October 26 Energy News

October 26, 2017

Opinion:

¶ “Donald Trump, Bird Killer” • He campaigned as a guardian of birds against windpower. His secretary of the Department of Interior, Ryan Zinke, recently noted renewable energy’s risks to birds in arguing against using public lands for solar power. Now, his administration is pushing policies that could send billions of birds to their deaths. [New Republic]

Victim of obsolete technology (Historical Picture Archive | Getty)

¶ “Game 1 of the World Series breaks heat record” • In a year of catastrophic hurricanes and devastating wildfires, the heat wave in Southern California this week is another urgent reminder that climate change is already here. Evening temperatures at Dodger Stadium reached 103° F. The average October high in Los Angeles is 75° F.  [ThinkProgress]

Science and Technology:

¶ New research suggests that the oceans hundreds of millions of years ago were much cooler than we thought. If this is correct, it means that the global warming we are currently undergoing is unparalleled within the last 100 million years and far worse than we had previously calculated. The research was published in Nature Communications. [The Independent]

Arctic ice (Getty Images | iStockphoto)

World:

¶ An unwritten UK Government promise of “no subsidies” for onshore wind could end up costing more than £1 billion over the next four to five years relative to other technologies. A report from the Energy & Climate Intelligence Unit outlines reasons why the UK Government may want to revisit its policy on onshore wind installations. [CleanTechnica]

¶ Singapore is to trial two types of utility-scale battery energy storage, lithium-ion and redox flow battery storage systems. As part of an $18.3 million project, contracts have been awarded install and test a total of 4.4 MWh of storage. Singapore’s tests support a goal of having 1 GW of solar power installed beyond 2020. [Power Engineering International]

Singapore

¶ South Korea’s energy ministry said it will resume the suspended construction of two new nuclear reactors but has shelved plans to build six more reactors, Reuters reported. Work on the two reactors was halted after President Moon Jae-in came to power in May on a platform calling for scaling back nuclear power. [Kallanish Energy]

¶ The 37 MW of power Microsoft will get from GE’s Tullahennal wind farm in County Kerry, Ireland, will bring the renewable energy the company uses worldwide to a total of 600 MW. But it will also be used to help Microsoft understand how much energy storage it needs to fully run on its hyper-scale cloud on 100% renewable energy. [Data Center Knowledge]

Partially constructed wind turbines (Getty image)

US:

¶ With Amazon Wind Farm Texas, Amazon has launched 18 wind and solar projects across the US, with over 35 more to come. Together, these projects will generate enough clean energy to power over 330,000 homes annually. These projects also support hundreds of jobs in local communities across the country. [Windpower Engineering]

¶ More than a month after Hurricane Maria devastated Puerto Rico’s aging electric grid, 80% of people on the island are still without power. Most are also without access to clean water. Two of the world leaders in solar power and microgrids – Tesla and sonnen – are making heroic efforts to provide power to hospitals and other critical facilities. [CleanTechnica]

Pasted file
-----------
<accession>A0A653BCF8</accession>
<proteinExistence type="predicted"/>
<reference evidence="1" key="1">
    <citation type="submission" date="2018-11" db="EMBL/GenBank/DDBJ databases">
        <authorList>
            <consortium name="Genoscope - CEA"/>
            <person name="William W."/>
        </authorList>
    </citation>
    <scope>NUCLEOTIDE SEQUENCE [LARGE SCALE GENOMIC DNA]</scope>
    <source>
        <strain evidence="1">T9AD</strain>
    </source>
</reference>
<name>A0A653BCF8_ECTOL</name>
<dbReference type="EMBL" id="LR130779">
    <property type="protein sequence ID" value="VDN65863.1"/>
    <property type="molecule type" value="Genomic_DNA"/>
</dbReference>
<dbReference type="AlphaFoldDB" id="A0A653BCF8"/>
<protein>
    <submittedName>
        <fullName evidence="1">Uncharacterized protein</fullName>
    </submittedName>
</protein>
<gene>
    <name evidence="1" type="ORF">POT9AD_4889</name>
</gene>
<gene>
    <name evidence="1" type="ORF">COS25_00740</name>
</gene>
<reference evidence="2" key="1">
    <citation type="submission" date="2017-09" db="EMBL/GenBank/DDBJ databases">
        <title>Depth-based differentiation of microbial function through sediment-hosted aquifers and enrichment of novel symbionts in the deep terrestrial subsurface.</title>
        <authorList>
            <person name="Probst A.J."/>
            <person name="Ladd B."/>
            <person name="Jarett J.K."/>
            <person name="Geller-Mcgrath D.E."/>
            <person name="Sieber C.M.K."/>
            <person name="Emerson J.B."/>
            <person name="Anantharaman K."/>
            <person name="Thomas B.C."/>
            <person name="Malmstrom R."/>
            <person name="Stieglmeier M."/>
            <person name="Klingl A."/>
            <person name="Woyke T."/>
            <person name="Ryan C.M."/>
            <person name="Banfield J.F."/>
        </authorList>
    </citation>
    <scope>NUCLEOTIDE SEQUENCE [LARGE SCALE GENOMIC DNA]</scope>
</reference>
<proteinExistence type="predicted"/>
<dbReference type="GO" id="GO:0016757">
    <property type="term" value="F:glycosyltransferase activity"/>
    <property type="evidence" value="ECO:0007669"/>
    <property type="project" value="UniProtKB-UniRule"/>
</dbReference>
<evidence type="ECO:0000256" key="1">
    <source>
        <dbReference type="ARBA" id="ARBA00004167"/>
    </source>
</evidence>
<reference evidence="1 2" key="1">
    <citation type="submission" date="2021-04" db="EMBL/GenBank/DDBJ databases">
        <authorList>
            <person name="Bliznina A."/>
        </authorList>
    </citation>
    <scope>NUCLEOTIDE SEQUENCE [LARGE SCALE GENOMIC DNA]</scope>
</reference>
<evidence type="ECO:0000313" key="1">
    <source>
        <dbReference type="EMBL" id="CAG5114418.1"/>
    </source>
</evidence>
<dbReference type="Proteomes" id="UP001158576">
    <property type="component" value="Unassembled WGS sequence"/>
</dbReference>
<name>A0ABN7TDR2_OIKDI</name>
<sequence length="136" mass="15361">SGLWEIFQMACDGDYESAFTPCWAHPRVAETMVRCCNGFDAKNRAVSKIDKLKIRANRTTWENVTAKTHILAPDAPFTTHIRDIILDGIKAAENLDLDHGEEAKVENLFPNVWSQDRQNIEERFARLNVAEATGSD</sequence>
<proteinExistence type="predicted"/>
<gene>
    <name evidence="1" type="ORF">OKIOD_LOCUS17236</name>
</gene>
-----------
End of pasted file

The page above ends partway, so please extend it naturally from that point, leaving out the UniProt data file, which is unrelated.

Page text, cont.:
Solar system for a Tesla microgrid in Puerto Rico

How can I help the people of Puerto Rico? One way is
to donate at [Sunnyside Solar’s crowdfunding website].

¶ Illinois state legislature enacted the Future Energy Jobs Act. This policy updates the Illinois Renewable Portfolio Standard, which requires increased energy production from renewable sources. Illinois now has about 80 MW of solar installed, but the new RPS means that solar installations will increase to 2,700 MW by 2030. [CleanTechnica]

¶ MHI Vestas Offshore Wind signed an agreement with Clemson University in South Carolina to test the world’s most powerful wind turbine, with a capacity of 9.5-MW, helping to elevate the US as one of the world’s leading testing and research locations for offshore wind. The university has a state-of-the-art 15-MW test bench. [CleanTechnica]

Clemson’s test bed (Credit: Clemson University Relations)

¶ At the Minds + Machines Industrial Internet conference, GE announced a wide-ranging software and professional services agreement with the New York State Power Authority to advance NYPA’s goal to be the world’s first fully digital utility. NYPA’s goal is to use digital solutions to optimize its entire electricity value network. [Digital Journal]

¶ SunPower has announced that it has been chosen by AES Distributed Energy to supply its modular Oasis power blocks for the largest solar and battery storage project to date not only in Kaua’i, but in Hawaii. The 28-MW PV plant will be accompanied by 20 MW of batteries, with a five-hour duration, for a 100 MWh rating. [pv magazine International]

Kaua’i (Photo: MariaMichelle | Pixabay)

¶ The EPA’s Edison, New Jersey, campus has installed 4,788 PV panels, which will generate enough electricity to power 45% of the campus’ electrical demand based on annual consumption. This project was contracted through the Defense Logistics Agency Energy, which provides comprehensive energy solutions. [Renewable Energy Magazine]

¶ Akamai, a midsize American cloud-delivery-platform company, signed a virtual power purchase agreement with the Seymour Hills wind farm, a Texas project of Infinity Renewables. The PPA is for 7 MW of the project’s total 80 MW capacity, sufficient to cover the electricity load of Akamai’s entire network in Texas for 20 years. [GreenBiz]

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